supervisees improving communications on performance. The second phase, deployed in
June 2010, introduced detailed planning functionality for staff work and development, with
explicit linkage to the expected results under the results-based management framework
as well as a competency model covering core and managerial competencies. Provision
was also made for the identification of training needs, the closing of organizational skill
gaps and for recording expressions of interest for internal staff mobility. It comprised
mandatory workshops on SMART objective setting, competency models and
performance evaluation related communication skills in which 1100 employees
participated. Further PMSDS oriented training is planned during the Autumn of 2010 and
will lead to the third phase in the first quarter of 2011 with the deployment of detailed
evaluation functionality. Staff will then be evaluated on their performance in the first
quarter of each calendar year. A key objective of the PMSDS is to provide management
with HR-related information, in particular, development and training needs, which would
feed into the elaboration of staff development and learning strategy that will be reflected
in the preparation of the program and budget proposals for 2012/13 and beyond. In
support of this objective, an IT system has been developed, specifically for PMSDS, with
sophisticated reporting possibilities. The Annex of document WO/CC/63/4 provides, for
information purposes, the official guidelines and a description of the core and managerial
competencies employed by the system.
35. As no delegation wished to express any views on the document, the WIPO
Coordination Committee took note of the information contained in paragraphs 1 to
8 of document WO/CC/63/4.
STATEMENT OF THE PRESIDENT OF THE WIPO STAFF ASSOCIATION
36. The President of the WIPO Staff Association delivered his address to the Coordination
Committee of WIPO. The text of his statement is reproduced as Annex I of this document
and discussion in paragraphs 68 to 96 below.
ITEM 36 OF THE CONSOLIDATED AGENDA
LONG-SERVING TEMPORARY EMPLOYEES
37. Discussions were based on document WO/CC/63/5.
38. The Secretariat explained that the use of temporary resources to support continuing
functions is a problem that many UN organizations are grappling with. WIPO had begun
to address the issue since several years. Document WO/CC/63/5 provided an overview
of what had been done today in this respect. Temporary contracts initially began to be
used in WIPO to cater for resource requirements generated by the exceptional growth of
the Organization, particularly in the PCT in the 90’s. The problem has been addressed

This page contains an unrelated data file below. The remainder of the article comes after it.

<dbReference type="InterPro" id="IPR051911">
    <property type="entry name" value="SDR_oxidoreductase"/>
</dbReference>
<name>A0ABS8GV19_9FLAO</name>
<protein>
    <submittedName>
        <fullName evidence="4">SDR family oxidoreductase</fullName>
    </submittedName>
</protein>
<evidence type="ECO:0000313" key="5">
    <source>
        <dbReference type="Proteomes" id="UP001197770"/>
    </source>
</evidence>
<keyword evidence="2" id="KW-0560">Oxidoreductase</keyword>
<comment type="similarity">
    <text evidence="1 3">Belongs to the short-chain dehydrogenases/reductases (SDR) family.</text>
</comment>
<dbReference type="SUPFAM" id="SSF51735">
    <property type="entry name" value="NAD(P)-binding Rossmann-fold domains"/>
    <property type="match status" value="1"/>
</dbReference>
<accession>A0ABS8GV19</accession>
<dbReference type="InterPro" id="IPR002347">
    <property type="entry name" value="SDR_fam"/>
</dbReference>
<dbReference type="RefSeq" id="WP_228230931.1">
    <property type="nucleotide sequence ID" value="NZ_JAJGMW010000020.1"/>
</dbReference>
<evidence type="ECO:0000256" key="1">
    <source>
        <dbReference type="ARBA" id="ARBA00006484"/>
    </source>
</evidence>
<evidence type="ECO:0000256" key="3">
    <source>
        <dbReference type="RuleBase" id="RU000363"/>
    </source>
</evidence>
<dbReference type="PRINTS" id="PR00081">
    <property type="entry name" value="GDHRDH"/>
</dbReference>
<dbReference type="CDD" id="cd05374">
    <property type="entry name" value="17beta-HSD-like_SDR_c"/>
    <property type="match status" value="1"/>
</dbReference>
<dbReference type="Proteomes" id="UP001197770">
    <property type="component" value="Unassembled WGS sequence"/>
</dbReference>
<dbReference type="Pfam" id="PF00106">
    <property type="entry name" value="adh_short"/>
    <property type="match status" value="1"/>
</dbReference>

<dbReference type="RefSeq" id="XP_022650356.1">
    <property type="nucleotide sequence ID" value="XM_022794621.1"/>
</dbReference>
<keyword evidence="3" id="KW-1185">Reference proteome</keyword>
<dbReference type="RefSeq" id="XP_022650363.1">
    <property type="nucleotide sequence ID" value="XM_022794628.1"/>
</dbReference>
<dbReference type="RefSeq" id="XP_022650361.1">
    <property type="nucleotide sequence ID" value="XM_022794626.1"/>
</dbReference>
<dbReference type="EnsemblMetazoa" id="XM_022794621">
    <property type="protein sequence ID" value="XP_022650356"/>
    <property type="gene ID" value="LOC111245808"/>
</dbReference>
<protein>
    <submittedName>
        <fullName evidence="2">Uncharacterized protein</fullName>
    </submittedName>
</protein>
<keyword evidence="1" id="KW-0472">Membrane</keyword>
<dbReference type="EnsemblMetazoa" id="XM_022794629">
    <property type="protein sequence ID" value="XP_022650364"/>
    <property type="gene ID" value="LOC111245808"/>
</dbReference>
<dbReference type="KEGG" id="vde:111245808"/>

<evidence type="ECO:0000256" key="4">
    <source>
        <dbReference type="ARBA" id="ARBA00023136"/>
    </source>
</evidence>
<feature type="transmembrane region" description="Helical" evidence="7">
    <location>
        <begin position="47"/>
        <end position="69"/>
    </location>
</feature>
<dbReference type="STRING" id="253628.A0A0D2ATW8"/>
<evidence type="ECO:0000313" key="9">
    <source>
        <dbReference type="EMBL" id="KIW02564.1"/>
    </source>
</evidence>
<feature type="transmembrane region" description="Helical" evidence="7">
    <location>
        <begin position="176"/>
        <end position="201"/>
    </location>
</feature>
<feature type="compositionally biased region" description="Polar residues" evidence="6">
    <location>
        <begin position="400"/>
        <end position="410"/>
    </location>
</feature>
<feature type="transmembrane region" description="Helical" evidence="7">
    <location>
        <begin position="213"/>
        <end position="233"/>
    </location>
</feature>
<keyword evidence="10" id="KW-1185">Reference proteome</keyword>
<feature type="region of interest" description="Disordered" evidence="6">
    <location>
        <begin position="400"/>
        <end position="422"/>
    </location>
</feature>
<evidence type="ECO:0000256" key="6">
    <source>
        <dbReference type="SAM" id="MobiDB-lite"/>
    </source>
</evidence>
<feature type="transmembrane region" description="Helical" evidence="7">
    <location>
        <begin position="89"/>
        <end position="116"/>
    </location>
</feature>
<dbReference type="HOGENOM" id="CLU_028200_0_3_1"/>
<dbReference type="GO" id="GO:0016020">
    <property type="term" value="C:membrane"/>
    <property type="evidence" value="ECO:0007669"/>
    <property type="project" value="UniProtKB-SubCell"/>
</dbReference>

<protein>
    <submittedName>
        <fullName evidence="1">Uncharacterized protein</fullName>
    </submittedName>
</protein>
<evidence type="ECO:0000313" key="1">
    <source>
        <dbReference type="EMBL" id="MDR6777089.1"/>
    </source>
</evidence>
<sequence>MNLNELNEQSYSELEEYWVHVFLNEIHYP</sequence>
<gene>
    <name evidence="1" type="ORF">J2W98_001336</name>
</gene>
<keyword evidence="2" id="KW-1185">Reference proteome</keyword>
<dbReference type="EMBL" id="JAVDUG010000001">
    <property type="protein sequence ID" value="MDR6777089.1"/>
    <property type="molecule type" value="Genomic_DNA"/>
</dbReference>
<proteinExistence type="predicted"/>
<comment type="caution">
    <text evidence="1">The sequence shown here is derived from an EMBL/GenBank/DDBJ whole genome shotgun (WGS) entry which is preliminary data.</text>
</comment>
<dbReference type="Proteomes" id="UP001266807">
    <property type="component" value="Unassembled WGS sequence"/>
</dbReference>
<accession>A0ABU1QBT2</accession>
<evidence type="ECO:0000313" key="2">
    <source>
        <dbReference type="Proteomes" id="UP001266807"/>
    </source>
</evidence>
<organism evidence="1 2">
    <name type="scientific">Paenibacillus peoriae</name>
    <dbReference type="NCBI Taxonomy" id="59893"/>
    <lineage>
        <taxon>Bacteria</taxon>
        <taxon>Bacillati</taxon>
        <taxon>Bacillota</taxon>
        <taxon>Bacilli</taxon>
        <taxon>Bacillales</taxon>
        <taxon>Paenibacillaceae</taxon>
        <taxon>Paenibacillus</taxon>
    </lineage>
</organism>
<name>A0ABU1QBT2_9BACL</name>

by WIPO in several phases: the first phase started in 2007 with the granting of several
entitlements in order to align the conditions of service of temporary employees to that of
fixed-term staff. Phase 2 in 2009 saw the creation of 30 new General Service posts
specifically used for regularization purposes. In 2009 and 2010, the VSP will provide the
opportunity to regularize many long-serving temporary employees. This document
presents a strategy to address and resolve the problem over a five year period and the
various measures necessary in order to also prevent its recurrence. These measures
include legislative and administrative measures relating to the regulatory framework for
temporary contracts under the new Staff Rules and Staff Regulations; appropriate
contractual instruments to reflect the business needs of the Organization; enhanced
workforce planning for program managers; reliable and transparent methods of costing
and resourcing activities to be undertaken as mandated by the Member States through
the Program & Budget; appropriate and timely application of the flexibility mechanisms for
the PCT, Madrid and Hague systems; and the development of alternative HR solutions to
staffing issues. The first two measures will be addressed in the context of the
implementation of the Strategic Realignment Program (SRP) and the revision of the
WIPO Staff Regulations and Staff Rules and the last three measures will be addressed in
the context of the result based management framework and the Program & Budget
process. It was pointed out that the Organization’s headcount had remained relatively
stable over the past years, at around 1200.
39. In order to be able to regularize the situation of the long-serving temporary employees,
i.e. those having five years or more of continuous and satisfactory service, on
January 1, 2012, it is proposed to the Member States to approve in principle the creation
of up to 156 posts under the regular budget over a period of five years. The figure of 156
posts represents the difference between the number of posts today and the headcount
figure of 1200. This does not mean 156 additional employees but rather that 156 long-
serving temporary employees who are performing continuing functions and towards
whom the Organization has a social responsibility will be given the opportunity to be
regularized without being necessarily replaced. It is stressed that this category of
employees does not have the same social coverage and employment conditions as their
fixed-term colleagues, despite carrying out similar work. The number of such posts would
be provided as part of the budget proposal submitted to the Program & Budget
Committee and the Assemblies of the Member States. The process to be put in place for
regularization would ensure a thorough review of the functions in order to confirm that
they are of a continuing nature.
40. The estimated average annual marginal cost per post is approximately 15000 Swiss
francs. The estimated total cost for all the 156 posts will amount to approximately 2.3